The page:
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WARWICK, R.I. (WPRI) — Rhode Island Mothers Against Drunk Driving (MADD) opened a new headquarters Monday to help bring awareness and advocacy for those impacted by impaired driving.
Dozens of names and faces of those killed were on display during the ribbon-cutting, just a small sample of the impact of impaired driving in Rhode Island. Brothers, sisters, mothers, fathers, sons, and daughters were among them, serving as a reminder that impaired driving doesn’t discriminate.
The R.I. Department of Transportation (RIDOT) said so far this year, 36 people have been killed on Rhode Island roads, nearly three times as many by this time last year.
Wesley Pennington, the program director for MADD’s Rhode Island chapter, said about a third of traffic fatalities are due to impairment.
But according to data released last week by the R.I. Department of Health’s forensic lab, the 2023 statistics are alarming. So far this year, 58% of drivers in fatal crashes showed evidence of impairment.
“That should not be acceptable for Rhode Islanders, it should not be acceptable for law enforcement,” said Pennington, a former Rhode Island state trooper of 28 years. “We have Rhode Islanders that are losing their lives on our highways that just don’t need to happen … These fatal car crashes are 100% preventable.”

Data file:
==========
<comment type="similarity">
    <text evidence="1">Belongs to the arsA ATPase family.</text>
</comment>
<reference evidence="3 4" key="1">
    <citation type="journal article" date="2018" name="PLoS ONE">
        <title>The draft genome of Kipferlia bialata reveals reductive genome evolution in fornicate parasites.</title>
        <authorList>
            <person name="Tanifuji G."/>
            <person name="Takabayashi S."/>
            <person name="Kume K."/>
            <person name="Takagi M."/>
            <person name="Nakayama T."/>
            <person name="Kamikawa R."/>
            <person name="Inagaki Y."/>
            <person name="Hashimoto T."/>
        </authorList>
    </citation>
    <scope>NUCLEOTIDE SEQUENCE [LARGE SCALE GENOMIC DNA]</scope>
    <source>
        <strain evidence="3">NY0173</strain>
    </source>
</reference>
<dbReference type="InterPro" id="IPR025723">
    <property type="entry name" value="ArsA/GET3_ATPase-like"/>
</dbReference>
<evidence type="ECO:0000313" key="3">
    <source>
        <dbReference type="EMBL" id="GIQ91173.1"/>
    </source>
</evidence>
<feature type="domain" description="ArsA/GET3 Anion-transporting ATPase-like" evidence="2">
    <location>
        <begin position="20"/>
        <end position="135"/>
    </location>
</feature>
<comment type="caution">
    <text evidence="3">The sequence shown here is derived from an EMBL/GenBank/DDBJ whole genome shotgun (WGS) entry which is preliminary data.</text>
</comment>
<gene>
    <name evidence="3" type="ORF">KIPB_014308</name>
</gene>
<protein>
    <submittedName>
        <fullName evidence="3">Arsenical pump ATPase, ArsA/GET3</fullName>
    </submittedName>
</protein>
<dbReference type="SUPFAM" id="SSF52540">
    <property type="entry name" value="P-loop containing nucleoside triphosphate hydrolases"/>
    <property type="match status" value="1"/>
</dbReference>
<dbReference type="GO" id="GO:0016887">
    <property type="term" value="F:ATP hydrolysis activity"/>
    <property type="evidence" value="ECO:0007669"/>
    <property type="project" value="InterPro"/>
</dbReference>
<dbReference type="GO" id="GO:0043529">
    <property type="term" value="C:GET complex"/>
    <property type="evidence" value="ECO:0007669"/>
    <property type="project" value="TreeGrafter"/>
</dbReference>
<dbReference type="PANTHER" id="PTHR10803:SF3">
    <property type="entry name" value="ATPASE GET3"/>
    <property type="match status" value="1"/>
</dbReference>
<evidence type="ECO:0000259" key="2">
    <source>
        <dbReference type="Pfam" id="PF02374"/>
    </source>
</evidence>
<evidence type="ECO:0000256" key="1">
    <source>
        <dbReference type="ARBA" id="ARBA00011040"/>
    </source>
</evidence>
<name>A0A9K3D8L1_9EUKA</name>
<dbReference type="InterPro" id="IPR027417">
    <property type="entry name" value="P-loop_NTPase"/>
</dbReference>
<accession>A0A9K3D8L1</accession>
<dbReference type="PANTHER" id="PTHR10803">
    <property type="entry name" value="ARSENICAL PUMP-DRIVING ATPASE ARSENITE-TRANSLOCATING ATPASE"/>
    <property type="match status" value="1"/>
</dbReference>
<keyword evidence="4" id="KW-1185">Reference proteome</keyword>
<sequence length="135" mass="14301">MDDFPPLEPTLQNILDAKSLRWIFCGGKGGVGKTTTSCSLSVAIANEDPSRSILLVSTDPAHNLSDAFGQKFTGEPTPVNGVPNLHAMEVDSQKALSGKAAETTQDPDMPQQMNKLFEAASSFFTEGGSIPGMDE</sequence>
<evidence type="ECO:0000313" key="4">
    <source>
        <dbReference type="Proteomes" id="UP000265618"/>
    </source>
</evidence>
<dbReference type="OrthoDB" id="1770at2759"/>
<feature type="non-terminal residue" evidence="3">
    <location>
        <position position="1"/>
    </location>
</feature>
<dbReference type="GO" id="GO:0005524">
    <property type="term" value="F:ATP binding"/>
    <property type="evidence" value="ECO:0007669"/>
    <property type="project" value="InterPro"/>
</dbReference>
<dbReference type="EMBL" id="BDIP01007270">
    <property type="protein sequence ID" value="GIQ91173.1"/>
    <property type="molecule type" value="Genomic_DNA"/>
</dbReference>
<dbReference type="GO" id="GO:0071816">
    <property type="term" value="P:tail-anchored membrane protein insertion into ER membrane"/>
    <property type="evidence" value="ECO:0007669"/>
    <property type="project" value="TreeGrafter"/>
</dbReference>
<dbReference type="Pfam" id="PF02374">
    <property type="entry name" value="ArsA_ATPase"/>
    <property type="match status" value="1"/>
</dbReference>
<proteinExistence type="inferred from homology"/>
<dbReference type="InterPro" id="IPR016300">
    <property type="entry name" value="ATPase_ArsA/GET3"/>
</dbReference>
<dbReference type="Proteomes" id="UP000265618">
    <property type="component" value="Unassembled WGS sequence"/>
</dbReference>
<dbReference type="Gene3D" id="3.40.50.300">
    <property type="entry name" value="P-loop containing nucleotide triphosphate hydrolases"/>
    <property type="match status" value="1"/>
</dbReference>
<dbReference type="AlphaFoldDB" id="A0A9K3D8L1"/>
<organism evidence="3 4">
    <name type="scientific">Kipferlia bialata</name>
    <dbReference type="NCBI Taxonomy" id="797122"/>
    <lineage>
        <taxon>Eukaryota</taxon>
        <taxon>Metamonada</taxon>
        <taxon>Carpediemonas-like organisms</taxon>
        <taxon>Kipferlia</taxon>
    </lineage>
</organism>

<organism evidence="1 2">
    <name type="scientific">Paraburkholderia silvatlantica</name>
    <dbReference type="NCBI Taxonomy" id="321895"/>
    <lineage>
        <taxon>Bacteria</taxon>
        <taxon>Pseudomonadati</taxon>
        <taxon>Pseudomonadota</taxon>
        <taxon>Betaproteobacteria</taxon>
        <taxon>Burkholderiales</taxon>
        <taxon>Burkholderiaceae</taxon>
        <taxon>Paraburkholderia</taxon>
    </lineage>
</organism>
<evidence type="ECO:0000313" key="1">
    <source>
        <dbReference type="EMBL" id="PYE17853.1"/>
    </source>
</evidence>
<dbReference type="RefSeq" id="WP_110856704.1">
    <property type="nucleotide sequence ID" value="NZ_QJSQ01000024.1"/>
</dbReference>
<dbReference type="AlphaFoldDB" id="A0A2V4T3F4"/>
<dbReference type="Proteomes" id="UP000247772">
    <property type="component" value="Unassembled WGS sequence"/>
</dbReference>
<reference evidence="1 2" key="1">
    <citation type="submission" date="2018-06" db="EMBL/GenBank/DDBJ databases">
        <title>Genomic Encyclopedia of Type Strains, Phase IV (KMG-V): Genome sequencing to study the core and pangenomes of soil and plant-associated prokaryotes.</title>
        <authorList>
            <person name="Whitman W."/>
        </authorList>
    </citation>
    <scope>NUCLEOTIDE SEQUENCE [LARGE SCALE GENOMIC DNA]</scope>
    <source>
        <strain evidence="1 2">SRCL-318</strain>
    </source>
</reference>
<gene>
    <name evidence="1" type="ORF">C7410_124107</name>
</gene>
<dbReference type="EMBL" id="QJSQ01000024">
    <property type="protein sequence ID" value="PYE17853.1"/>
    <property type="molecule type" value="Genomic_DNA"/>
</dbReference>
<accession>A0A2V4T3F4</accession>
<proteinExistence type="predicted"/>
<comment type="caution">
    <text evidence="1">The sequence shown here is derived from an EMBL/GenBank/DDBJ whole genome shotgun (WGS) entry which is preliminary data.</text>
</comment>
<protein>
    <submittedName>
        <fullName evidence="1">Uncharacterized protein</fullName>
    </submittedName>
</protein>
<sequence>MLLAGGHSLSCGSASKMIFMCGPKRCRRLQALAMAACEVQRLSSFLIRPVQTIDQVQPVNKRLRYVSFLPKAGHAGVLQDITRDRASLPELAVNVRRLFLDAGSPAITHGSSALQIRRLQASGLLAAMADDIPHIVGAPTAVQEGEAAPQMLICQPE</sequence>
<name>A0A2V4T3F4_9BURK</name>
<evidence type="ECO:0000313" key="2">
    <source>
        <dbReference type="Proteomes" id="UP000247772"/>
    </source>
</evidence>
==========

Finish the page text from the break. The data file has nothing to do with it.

In 2022, 42% of all Rhode Island traffic fatalities involved drinking and driving, resulting in 14 deaths and 89 people seriously injured.
From 2017 to 2021, alcohol-impaired driving fatalities in Rhode Island were also higher than the national average.
The new headquarters comes amid the “100 deadliest days” for drivers. According to AAA, 30% of deaths involving teen drivers happen between Memorial Day and Labor Day.
“Impaired driving is an epidemic that is senseless and needs to end,” RIDOT Chief of Highway Safety Gabrielle Abbate said. “Rhode Island has one of the weakest laws in the country for impaired driving.”
“We’re at looking at it from a saving a life angle,” Abbate added. “When you look at it from that angle, it’s a no-brainer that we need to stiffen our laws here.”
Earlier this month, MADD joined advocates and victims’ families to fight for changes to DUI laws in Rhode Island, but the two bills would go unheard by the end of the legislative session.
“Statutes are great and certainly is going to provide certain paths to hold people accountable,” Gov. Dan McKee said when asked about the failed bills, shifting his focus to MADD’s mission. “The message here really is the impact that that behavior has on families.”
“This goes back to the issue of personal responsibility – educating people on that,” Abbate said.
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